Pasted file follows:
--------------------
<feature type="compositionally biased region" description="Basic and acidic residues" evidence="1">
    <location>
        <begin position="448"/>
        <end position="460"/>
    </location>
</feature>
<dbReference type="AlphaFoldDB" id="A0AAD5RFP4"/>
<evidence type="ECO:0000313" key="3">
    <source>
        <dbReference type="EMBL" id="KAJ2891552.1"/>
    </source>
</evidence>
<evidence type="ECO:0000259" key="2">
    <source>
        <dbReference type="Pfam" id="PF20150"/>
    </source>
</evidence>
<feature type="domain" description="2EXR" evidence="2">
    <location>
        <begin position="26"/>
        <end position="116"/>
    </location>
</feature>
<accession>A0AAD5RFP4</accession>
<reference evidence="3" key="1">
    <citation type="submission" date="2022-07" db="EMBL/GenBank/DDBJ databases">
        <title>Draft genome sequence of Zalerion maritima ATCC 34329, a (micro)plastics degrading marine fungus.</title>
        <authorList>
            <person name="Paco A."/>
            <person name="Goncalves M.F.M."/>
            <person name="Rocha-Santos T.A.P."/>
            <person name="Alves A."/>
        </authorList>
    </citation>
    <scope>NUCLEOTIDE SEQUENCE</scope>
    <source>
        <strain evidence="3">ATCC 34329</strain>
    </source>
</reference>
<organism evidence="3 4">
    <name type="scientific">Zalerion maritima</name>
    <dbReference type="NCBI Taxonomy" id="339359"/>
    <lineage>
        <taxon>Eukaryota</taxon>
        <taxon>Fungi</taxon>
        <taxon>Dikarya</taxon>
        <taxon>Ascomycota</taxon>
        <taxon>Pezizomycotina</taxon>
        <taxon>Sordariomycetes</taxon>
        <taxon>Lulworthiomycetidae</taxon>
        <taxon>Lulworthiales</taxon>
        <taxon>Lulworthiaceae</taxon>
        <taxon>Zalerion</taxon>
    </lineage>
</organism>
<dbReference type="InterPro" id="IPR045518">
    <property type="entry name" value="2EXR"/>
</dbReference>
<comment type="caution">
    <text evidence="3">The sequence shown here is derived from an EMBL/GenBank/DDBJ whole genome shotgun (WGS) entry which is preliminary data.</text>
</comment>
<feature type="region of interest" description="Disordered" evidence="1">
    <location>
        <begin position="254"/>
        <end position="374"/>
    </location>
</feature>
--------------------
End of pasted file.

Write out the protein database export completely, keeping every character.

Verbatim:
<feature type="compositionally biased region" description="Basic and acidic residues" evidence="1">
    <location>
        <begin position="448"/>
        <end position="460"/>
    </location>
</feature>
<dbReference type="AlphaFoldDB" id="A0AAD5RFP4"/>
<evidence type="ECO:0000313" key="3">
    <source>
        <dbReference type="EMBL" id="KAJ2891552.1"/>
    </source>
</evidence>
<evidence type="ECO:0000259" key="2">
    <source>
        <dbReference type="Pfam" id="PF20150"/>
    </source>
</evidence>
<feature type="domain" description="2EXR" evidence="2">
    <location>
        <begin position="26"/>
        <end position="116"/>
    </location>
</feature>
<accession>A0AAD5RFP4</accession>
<reference evidence="3" key="1">
    <citation type="submission" date="2022-07" db="EMBL/GenBank/DDBJ databases">
        <title>Draft genome sequence of Zalerion maritima ATCC 34329, a (micro)plastics degrading marine fungus.</title>
        <authorList>
            <person name="Paco A."/>
            <person name="Goncalves M.F.M."/>
            <person name="Rocha-Santos T.A.P."/>
            <person name="Alves A."/>
        </authorList>
    </citation>
    <scope>NUCLEOTIDE SEQUENCE</scope>
    <source>
        <strain evidence="3">ATCC 34329</strain>
    </source>
</reference>
<organism evidence="3 4">
    <name type="scientific">Zalerion maritima</name>
    <dbReference type="NCBI Taxonomy" id="339359"/>
    <lineage>
        <taxon>Eukaryota</taxon>
        <taxon>Fungi</taxon>
        <taxon>Dikarya</taxon>
        <taxon>Ascomycota</taxon>
        <taxon>Pezizomycotina</taxon>
        <taxon>Sordariomycetes</taxon>
        <taxon>Lulworthiomycetidae</taxon>
        <taxon>Lulworthiales</taxon>
        <taxon>Lulworthiaceae</taxon>
        <taxon>Zalerion</taxon>
    </lineage>
</organism>
<dbReference type="InterPro" id="IPR045518">
    <property type="entry name" value="2EXR"/>
</dbReference>
<comment type="caution">
    <text evidence="3">The sequence shown here is derived from an EMBL/GenBank/DDBJ whole genome shotgun (WGS) entry which is preliminary data.</text>
</comment>
<feature type="region of interest" description="Disordered" evidence="1">
    <location>
        <begin position="254"/>
        <end position="374"/>
    </location>
</feature>